|Publication number||US5468022 A|
|Application number||US 08/259,444|
|Publication date||Nov 21, 1995|
|Filing date||Jun 14, 1994|
|Priority date||Jun 14, 1994|
|Publication number||08259444, 259444, US 5468022 A, US 5468022A, US-A-5468022, US5468022 A, US5468022A|
|Inventors||Benjamin Linder, Don Lee, Amy Battles, Bradley S. Thomas|
|Original Assignee||Massachusetts Institute Of Technology|
|Export Citation||BiBTeX, EndNote, RefMan|
|Patent Citations (14), Referenced by (29), Classifications (8), Legal Events (7)|
|External Links: USPTO, USPTO Assignment, Espacenet|
Conventional sample test tubes are becoming increasingly smaller in diameter with respect to tube length. For example, such sample tubes include evacuated tubes or capillary tubes. Such sample tubes are seldom labelled due to extreme surface limitations and the difficulty in applying such labels to small diameter tubes. The tubes are typically identified by laboratory personnel remembering the position of the tube within a centrifuge tray or rotor, and thereafter manually associating that information with a particular patient.
Alternatively, the sample tubes have been placed within a larger sample tube which in turn is provided with an identification label. However, when the smaller tubes are removed from the larger tube for further testing, the identification must he maintained manually.
Both previously mentioned methods depend heavily upon user memory and the performance of repetitive tasks that are subject to human error. In addition, when a label is directly attached to the sample tube, the label tends to obscure the view of that portion of the tube preventing accurate inspection or testing of the sample fluids held therein.
Accordingly, it is an object of the present invention to provide an identification flag for use with sample tubes for providing a positive identification between a patient fluid sample and the patient records.
It is a further object of the present invention to provide a sample tube identification flag which provides a flat surface area for receiving identification indicia such as written information, machine readable identification code, or related identification labels.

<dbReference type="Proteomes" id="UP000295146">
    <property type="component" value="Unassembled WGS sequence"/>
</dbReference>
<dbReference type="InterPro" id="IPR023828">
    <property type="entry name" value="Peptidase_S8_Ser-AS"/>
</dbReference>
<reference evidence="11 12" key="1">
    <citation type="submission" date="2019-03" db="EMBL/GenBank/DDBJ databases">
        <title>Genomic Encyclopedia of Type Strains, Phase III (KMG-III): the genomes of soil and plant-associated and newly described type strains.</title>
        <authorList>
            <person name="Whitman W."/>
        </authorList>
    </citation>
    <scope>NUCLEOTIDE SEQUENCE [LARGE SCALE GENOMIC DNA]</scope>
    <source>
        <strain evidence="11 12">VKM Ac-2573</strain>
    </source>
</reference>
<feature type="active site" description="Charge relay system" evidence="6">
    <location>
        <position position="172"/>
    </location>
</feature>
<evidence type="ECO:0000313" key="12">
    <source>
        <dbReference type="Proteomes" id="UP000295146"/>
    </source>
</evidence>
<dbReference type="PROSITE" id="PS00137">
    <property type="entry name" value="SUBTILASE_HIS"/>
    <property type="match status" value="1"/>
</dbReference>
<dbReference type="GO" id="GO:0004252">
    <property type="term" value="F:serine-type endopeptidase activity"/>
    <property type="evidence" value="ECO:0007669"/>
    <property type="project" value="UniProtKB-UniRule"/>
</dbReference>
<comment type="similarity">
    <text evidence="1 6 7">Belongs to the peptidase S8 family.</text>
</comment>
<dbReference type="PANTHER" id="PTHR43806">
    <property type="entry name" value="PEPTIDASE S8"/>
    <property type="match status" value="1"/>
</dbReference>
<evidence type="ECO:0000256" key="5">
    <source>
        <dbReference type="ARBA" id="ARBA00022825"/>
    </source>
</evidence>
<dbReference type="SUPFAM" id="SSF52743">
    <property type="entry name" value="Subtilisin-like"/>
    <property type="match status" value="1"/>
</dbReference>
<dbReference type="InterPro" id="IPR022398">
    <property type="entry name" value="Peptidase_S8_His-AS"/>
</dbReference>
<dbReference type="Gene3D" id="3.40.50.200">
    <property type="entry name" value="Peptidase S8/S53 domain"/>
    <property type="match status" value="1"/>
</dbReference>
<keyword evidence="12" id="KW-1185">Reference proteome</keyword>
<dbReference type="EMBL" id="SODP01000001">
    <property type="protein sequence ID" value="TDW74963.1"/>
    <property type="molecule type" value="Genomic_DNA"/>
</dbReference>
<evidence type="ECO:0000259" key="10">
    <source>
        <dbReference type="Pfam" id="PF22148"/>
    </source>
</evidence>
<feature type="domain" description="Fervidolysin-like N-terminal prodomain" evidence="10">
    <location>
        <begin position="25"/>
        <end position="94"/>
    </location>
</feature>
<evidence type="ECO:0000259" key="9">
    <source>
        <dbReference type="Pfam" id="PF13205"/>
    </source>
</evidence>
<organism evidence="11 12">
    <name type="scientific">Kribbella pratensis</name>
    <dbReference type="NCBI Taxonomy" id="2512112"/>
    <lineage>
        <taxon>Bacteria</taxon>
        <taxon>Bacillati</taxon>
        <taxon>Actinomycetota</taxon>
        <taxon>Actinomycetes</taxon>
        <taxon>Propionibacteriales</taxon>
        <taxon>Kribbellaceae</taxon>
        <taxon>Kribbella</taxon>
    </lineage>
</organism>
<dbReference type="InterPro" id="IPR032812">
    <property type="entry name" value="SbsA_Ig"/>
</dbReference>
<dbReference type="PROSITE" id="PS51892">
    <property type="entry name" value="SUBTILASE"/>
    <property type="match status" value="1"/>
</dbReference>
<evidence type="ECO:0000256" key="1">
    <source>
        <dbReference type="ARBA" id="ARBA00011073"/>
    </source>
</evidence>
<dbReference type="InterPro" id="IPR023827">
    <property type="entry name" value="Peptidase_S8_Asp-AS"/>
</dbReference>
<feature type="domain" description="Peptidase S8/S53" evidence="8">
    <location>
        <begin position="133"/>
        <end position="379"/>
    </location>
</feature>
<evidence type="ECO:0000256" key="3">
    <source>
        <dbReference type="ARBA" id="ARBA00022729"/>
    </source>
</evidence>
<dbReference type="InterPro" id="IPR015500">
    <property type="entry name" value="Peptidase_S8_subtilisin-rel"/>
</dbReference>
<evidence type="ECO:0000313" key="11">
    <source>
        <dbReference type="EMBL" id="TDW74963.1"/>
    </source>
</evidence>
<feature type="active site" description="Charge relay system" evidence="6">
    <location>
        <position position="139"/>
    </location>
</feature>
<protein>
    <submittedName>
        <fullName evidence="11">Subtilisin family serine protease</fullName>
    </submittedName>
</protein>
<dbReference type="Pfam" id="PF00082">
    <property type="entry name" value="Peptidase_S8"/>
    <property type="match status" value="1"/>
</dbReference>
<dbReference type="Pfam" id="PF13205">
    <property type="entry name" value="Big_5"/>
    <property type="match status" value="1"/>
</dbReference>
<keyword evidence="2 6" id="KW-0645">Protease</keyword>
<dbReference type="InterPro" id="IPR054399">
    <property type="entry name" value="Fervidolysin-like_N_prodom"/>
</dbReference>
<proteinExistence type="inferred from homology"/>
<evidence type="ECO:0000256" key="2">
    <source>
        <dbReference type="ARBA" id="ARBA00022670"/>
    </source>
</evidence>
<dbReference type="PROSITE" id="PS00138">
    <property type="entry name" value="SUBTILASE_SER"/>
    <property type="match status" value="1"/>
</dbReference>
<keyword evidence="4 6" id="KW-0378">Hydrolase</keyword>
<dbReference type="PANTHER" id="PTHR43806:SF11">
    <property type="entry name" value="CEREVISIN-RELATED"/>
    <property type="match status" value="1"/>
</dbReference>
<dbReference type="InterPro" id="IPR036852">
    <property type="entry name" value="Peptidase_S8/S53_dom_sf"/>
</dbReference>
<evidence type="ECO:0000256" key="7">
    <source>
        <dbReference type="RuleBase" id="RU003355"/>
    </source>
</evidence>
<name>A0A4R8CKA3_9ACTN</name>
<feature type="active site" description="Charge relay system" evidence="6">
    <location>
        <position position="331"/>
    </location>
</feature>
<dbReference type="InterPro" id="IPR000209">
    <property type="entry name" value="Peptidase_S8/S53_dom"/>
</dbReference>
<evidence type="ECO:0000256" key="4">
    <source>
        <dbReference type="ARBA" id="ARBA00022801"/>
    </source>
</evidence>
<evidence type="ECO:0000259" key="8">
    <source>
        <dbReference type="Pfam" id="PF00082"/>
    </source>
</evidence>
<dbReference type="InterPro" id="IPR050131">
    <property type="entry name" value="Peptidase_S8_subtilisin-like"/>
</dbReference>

It is yet another object of the present invention to provide a sample tube identification flag which provides a surface for receiving identification data that does not obscure the view of the contents of the sample tube.
A still further object of the present invention is to provide an identification flag for a sample tube which provides a convenient way to handle the tube, and further prevent the handler's fingerprints from getting on the tube.
The present invention provides an identification flag for use with a sample tube. The flag includes a longitudinally extending planar element, and tube connectors extending laterally from the planar element. The tube connectors are engageable with opposite portions of the tube to secure the planar element to the tube in a laterally spaced relationship with respect to an intermediate portion of the tube located between the opposite portions.
FIG. 1 shows a perspective view of an sample tube identification flag in accordance with the present invention;
FIG. 2 shows a perspective view of the identification flag in use with a sample tube;
FIG. 3 shows a side view of the identification flag and sample tube taken along line 3--3 of FIG. 2;
FIG. 4 shows the sample identification flag with removable label indicia provided therewith;
FIG. 5 shows a top view of a centrifuge carousel for use with the present invention;
FIG. 6 shows a side view of the carousel taken along line 6--6 of FIG. 5; and
FIG. 7 shows a sectional view of a seating boss of the carousel taken along line 7--7 of FIG. 5.
With reference now to FIG. 1, an exemplary embodiment of an identification flag 10 in accordance with the present invention is shown in perspective view. The flag 10 includes an elongate planar element 11 having oppositely facing data receiving surfaces 11s, and first 12 and second 13 opposite supporting ends.
The first supporting end 12 includes an integrally formed and offsetting tube connector in the form of a retaining seat 14. The retaining seat 14 has a cavity 16 which is configured to receive and retain the bottom end portion of a sample tube.
The second supporting end 13 includes an integrally formed offsetting tube connector in the form of a retaining clasp 15 for securely retaining the top end portion of the sample tube. The clasp 15 is a split collet having arcuate segments 15a and 15b connected at adjacent ends by an integral living hinge 15e. The free end of the segment 15b includes a locking tongue portion 15c which engages with a slot 15d associated with the second end 13. Thus, in use, the top end of the sample tube is seated in the segment 15a, and thereafter the segment 15b is folded over the test tube and snapped shut by squeezing the clasp so that the tongue 15c interacts with the slot 15d.
As shown in FIG. 2, when using the flag 10 with an exemplary evacuated tube 20, the clasp 15 surrounds the top end portion of the sample tube just below a vacuum stop end 22 associated with the tube 20. Thereafter, the desired identification data or indicia may be applied to surface 11s. It will be appreciated that the flag 10 may be used with a capillary tube, therefore the clasp 15 will be configured to grasp and surround the top end of the tube.